07-17-2013 08:41 AM
Struck me as a thought provoking chart
US corn conditions began to decline during the week ending July 14 (see red line, above) due to short-term dryness in the southwestern Corn Belt. Nearly one-quarter (22%) of the corn in Kansas was rated very poor to poor on July 14, up from 14% the previous week. Still, this year’s national corn condition (66% good to excellent in mid-July) represents a dramatic improvement from this time last year (31%), when the final U.S. corn yield of 123.4 bushels per acre was the lowest since 1995.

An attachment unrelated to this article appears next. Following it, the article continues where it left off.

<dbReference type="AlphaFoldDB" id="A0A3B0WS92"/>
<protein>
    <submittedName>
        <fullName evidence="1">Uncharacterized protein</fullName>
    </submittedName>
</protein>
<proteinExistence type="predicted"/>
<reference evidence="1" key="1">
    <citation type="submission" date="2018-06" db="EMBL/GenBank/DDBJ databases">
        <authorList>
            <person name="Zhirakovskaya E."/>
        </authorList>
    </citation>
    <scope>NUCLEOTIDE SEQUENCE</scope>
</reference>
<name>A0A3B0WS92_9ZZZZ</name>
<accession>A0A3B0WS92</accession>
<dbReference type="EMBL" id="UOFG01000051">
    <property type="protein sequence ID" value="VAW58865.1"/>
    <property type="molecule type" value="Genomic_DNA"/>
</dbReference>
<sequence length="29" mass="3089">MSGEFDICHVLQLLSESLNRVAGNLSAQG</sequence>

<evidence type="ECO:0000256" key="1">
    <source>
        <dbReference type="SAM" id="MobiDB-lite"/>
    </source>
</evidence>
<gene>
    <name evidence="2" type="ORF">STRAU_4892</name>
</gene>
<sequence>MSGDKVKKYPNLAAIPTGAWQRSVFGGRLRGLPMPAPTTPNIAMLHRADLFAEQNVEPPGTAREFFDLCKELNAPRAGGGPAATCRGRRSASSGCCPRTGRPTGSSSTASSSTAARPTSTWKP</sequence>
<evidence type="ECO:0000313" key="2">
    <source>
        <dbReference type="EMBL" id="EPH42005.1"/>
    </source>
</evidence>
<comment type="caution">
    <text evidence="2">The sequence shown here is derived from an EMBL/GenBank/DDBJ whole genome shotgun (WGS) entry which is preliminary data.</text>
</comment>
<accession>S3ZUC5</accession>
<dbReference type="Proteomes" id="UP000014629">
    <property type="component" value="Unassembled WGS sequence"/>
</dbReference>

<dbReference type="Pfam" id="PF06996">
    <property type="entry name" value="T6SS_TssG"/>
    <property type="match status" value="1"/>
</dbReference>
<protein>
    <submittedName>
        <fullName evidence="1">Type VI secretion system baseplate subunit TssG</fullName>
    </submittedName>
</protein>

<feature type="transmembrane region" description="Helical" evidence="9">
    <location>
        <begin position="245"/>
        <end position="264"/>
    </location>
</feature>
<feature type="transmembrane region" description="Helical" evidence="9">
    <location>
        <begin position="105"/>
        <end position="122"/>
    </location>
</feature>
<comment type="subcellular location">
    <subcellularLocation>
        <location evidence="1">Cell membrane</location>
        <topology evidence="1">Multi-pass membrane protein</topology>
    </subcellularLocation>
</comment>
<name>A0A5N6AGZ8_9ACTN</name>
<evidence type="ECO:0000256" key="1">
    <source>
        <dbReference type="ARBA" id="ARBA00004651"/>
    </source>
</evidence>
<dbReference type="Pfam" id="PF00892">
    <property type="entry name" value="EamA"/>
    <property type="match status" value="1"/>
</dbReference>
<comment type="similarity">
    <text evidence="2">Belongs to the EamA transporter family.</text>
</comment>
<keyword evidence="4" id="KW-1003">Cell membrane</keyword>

07-17-2013 08:55 AM
07-17-2013 09:07 AM
Looks like 2013 is starting to track 2011 conditions, it doesn`t look like any of the years "improve" this late in the season. So, to be generous split the difference between the 2011 and 2010 yields of 150b/a X 85 million harvested acres and the crop gets no better than 12.75 billion until proven otherwise. The thing is, if we will be in "pipeline" at the end of August, some of the "new crop" will have to be sucked into 2012`s production to get the hogs, chickens and ethanol over the finishline.
07-17-2013 09:18 AM
could not have said it more eloquently or succintly, Chase.
This year, in particular, NASS weekly crop conditions enumerate very little reality about the actual condition(s) of Corn. Disregarding the time vector irradicates the credibility of ratings to virtually nill.
07-17-2013 10:32 AM
07-17-2013 10:55 AM